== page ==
A Leap of Faith

When do I know I’m Spider-Man? You won’t. That’s all it is, Miles, a leap of faith.

xfinite_fiction_a leap of faith


I am still in my bathtub, wondering how my voice got so great in the bathroom.

The karaoke version of Radioactive by Imagine Dragon is playing along with my humming vocal. I know I should get going. Class starts at 12:30pm and I am 7.54 kilometers away from school, naked in the water.

But… I don’t want to go to school. I am so tired of being told what to do.

I’ve spent 13 years thriving for the things that don’t really matter. All these As don’t really matter. I know I should appreciate what I have as many people out there are wishing for this power―the power to please our Asian parents, the power to make ourselves happy because this society teaches us that these As make us good enough.

But then… all these As got me into one of the best universities in Cambodia. They make my parents happy. I’ve been told that family loves you for you. What if I am not a good student? Would they still love me for me? I should visit a parallel universe and say “hi” to another me. A universe where I am not considered a smart or a dumb person. A universe where I am being talked to rather than being stared at. A universe where I am not so…alone.

Enough!!! Just one more class until the flight.

Sadly, there’s no excuse. It’s time to get my butt out of the bathroom. I get into the first jeans and T-shirt I can find. Ignoring the glare from my lunch, I throw that grey backpack on my right shoulder and set off onto my pink motorbike for one heck of a ride under the boiling sun.

Did I mention my helmet is also pink? Gosh, it just occurs to me that my glasses are pink too. It’s a shame my hair isn’t. You might think my favorite color is pink. AH HAH! It’s not. It’s ultraviolet. Since the damn color can’t be seen, my room is also purplish pink. Sigh!

I am late…for only two minutes. But when I open the door, everybody stares at me like I got five heads and three legs in a pair of underpants. Don’t ask me. I don’t know how three legs can fit in these. Worse, I don’t even know how three buttocks sit. So I just grab one seat with my normal two.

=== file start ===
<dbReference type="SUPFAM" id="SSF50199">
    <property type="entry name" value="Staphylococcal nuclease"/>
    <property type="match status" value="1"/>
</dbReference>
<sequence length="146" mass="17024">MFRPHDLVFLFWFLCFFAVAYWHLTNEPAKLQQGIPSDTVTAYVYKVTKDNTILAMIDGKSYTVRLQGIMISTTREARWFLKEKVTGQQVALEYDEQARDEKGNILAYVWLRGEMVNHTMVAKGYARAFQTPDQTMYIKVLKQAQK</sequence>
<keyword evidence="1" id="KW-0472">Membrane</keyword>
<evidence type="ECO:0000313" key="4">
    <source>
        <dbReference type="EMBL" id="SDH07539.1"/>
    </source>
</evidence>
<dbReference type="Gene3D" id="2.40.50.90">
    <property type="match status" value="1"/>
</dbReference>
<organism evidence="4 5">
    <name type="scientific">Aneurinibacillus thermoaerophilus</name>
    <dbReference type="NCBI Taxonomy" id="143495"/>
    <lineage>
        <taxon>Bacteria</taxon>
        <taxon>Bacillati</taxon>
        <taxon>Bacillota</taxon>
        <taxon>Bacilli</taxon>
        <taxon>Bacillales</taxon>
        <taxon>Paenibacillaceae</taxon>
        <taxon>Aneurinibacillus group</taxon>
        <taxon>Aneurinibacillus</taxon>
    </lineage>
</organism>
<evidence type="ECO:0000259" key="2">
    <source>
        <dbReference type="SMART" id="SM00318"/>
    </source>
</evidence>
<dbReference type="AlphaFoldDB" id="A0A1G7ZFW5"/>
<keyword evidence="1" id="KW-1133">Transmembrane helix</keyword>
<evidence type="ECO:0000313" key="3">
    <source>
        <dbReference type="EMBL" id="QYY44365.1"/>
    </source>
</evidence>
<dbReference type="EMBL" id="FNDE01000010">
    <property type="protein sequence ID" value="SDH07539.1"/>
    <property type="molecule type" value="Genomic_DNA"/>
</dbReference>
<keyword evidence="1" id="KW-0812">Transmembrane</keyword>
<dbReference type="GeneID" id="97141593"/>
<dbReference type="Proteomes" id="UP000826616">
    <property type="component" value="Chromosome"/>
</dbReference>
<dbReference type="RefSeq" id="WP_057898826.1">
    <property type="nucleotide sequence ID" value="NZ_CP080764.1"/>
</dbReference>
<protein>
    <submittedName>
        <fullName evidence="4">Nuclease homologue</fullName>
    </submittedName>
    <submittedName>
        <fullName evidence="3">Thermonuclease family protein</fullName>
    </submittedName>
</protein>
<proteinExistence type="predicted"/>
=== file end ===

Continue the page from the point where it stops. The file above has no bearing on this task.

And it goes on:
“I’ll upload all the exercises for you to prepare for your final on Canvas. Keep in mind that it’ll be in auditorium C3 on Wednesday next week,” said my professor, of course.

Great!!! I’ll be enjoying my trip and reading your notes after midnight.

“Look, don’t forget that your bonus exam will cover everything we’ve learned so far in this course. There will be no MCQs, just questions, excel calculations, and the…”

I don’t wanna do this anymore, I don’t wanna be the reason why. Who turns up Rihanna’s song in my head? Look, brain. If you do not want to get screamed at for failing the final, just hold on and listen for five minutes, can you?

“Alright! Back to Capital Leases. For a lease to be classified as a capital lease, one or more criteria must be met. In chapter 17 from the textbook…”

17 is my favorite number. Even my basketball jerseys number is 17. Wait, why 17 again?

It keeps happening. Once I regain my focus slightly, my neighbor starts showing me a thug-life meme on her phone. Parts of me want to ignore her and maybe throw her phone away, but that might make her cry. So I just smile wryly, putting myself in her fluffy shoes and gesturing her to look back at the whiteboard.

No one knows I am not paying attention.

There are times in life when time just skips itself, moments flashing by as if you accidentally press fast forward. What I recall are very mundane. A drive to the airport. A short flight. A couple of seaweed snacks. A speedy metro. Crazy traffic. A long walk. A big comfortable bed.